The musou genre may seem inflated after the various Dynasty and Samurai Warriors, but if your desire is to send thousands of enemies flying into the stratosphere, One Piece: Pirate Warriors 3 is almost a daydream.
And the enemies thrown at Luffy and his crew are really funny for the paroxysmal levels reached by their number; the screen is literally packed with soldiers and dominated by utter chaos. However, it is useless to add that this wonderful group of opponents are opposed by forces of devastating power: in the front row the iconic protagonist of the series by Eiichiro Oda, but not only. The roster of characters exceeds sixty units, over forty of these are controllable by the player, to be unlocked in the main campaign and can also be used in other modes. Each fighter has his own particular style and represents a joy for manga lovers, a festival where no one is really missing, from Rob Lucci to Smoker, from Zoro to Nami, passing from Usopp, Sanji and Tashigi. In addition to this, Omega Force's product relies on a new system called Kizuna Rush. Basically, after filling a special bar, you have the opportunity to unleash a technique in combination with other characters, capable of causing a truly sensational amount of damage. As if that weren't enough, the joining of forces can generate a terrible special shot that can greatly break through the thousand kill count. Each character under direct control has a personal special shot, which he can also use in this case by filling a gauge. In short, it cannot really be said that adrenaline does not flow freely!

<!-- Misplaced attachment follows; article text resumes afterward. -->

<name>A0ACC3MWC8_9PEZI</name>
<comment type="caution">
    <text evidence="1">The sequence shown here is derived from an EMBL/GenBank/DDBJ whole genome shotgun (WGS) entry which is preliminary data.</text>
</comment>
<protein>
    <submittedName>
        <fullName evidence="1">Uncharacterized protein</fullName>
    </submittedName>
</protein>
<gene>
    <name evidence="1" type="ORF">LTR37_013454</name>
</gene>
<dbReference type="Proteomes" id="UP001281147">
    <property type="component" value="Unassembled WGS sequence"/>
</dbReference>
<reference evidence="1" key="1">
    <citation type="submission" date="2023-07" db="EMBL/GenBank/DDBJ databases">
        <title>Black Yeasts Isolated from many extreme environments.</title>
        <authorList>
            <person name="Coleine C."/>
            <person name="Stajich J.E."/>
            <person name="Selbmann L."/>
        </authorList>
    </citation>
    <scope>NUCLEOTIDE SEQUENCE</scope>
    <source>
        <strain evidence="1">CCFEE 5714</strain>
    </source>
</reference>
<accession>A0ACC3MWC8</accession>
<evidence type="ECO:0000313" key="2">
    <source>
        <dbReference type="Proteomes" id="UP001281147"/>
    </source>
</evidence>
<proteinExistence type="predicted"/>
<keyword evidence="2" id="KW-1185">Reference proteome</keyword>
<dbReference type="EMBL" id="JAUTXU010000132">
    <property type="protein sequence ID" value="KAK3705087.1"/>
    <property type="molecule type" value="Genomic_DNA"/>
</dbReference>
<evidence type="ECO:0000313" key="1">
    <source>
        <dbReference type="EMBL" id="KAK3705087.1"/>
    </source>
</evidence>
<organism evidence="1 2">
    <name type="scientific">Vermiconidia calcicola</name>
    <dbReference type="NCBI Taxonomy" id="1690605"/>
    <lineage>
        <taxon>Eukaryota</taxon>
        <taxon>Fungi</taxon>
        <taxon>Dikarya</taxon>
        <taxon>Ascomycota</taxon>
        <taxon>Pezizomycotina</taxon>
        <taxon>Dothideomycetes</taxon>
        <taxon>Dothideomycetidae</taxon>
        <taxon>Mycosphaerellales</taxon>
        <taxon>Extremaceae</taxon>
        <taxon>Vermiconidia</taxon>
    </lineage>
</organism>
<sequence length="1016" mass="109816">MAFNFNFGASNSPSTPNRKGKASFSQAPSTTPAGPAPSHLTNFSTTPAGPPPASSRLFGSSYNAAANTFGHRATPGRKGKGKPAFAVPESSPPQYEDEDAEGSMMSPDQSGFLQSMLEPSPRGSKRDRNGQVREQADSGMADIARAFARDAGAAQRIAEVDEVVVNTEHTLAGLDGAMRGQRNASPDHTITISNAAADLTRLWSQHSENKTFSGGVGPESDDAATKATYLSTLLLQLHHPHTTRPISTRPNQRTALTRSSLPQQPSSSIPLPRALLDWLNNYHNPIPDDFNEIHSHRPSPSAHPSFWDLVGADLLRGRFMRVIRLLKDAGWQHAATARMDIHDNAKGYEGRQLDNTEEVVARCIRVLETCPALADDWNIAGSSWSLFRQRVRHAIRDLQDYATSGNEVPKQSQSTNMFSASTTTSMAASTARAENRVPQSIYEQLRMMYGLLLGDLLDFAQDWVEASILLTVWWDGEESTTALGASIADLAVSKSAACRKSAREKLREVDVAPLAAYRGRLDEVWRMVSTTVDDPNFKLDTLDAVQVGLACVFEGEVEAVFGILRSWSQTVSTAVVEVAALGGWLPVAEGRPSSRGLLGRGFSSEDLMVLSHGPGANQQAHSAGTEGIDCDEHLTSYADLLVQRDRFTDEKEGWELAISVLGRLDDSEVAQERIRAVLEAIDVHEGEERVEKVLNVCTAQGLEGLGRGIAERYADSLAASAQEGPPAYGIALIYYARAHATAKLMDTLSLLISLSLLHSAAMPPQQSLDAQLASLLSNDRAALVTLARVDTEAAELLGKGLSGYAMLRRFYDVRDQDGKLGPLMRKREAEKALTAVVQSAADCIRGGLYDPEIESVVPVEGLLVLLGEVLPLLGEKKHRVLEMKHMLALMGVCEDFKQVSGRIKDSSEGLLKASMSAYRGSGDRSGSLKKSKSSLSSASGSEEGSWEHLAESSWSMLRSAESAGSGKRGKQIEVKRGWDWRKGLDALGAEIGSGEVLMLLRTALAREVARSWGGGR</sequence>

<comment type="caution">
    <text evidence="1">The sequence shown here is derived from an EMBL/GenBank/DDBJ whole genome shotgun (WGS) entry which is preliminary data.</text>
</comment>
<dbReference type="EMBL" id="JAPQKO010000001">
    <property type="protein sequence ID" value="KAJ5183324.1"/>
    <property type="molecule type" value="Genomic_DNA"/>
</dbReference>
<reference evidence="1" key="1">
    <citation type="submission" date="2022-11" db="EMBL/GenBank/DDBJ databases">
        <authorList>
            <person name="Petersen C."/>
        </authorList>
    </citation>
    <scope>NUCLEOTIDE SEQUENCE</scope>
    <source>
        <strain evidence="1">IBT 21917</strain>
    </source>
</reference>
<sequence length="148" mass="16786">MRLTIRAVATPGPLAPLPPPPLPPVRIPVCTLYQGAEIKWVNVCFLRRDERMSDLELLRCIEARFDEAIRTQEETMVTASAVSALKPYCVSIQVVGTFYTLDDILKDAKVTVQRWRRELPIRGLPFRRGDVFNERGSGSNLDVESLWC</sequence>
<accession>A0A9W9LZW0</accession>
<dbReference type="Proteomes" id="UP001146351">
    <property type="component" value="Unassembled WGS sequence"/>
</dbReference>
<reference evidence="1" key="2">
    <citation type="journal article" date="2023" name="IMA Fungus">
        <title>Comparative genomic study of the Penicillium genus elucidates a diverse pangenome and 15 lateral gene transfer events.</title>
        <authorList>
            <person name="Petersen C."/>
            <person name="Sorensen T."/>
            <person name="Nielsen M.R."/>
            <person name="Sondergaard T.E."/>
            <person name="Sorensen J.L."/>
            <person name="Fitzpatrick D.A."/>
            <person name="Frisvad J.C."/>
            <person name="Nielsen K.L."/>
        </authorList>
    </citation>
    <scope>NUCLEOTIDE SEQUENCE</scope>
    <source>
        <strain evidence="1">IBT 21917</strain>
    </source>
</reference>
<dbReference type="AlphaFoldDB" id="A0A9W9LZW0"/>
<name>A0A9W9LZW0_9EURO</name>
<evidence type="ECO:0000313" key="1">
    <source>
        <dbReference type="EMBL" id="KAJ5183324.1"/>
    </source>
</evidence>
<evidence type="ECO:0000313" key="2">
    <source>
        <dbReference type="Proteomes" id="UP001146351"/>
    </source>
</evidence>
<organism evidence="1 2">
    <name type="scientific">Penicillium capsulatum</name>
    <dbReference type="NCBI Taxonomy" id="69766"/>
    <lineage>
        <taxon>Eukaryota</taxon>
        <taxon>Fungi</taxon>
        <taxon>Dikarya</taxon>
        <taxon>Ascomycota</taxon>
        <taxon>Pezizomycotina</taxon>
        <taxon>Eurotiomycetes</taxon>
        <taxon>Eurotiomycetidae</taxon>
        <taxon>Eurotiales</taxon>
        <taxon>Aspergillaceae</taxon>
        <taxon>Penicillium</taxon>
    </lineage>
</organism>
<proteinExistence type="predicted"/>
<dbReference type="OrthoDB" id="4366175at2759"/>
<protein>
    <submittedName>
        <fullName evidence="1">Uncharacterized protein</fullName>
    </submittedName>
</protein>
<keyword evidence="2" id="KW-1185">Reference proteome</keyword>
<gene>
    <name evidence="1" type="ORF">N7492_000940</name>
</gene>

If you love chaos, One Piece: Pirate Warriors 3 is a daydream
The birth of the Straw Hat
One Piece: Pirate Warriors 3 is the first chapter of the franchise to also be released on PlayStation 4, the version in question, an opportunity that has stimulated Omega Force to give an almost encyclopedic character to its production. In this perspective it is explained not only the high number of controllable characters, but also that the main mode is practically linked to the beginning of the manga, or when Luffy receives the mythological straw hat from Shanks the Red.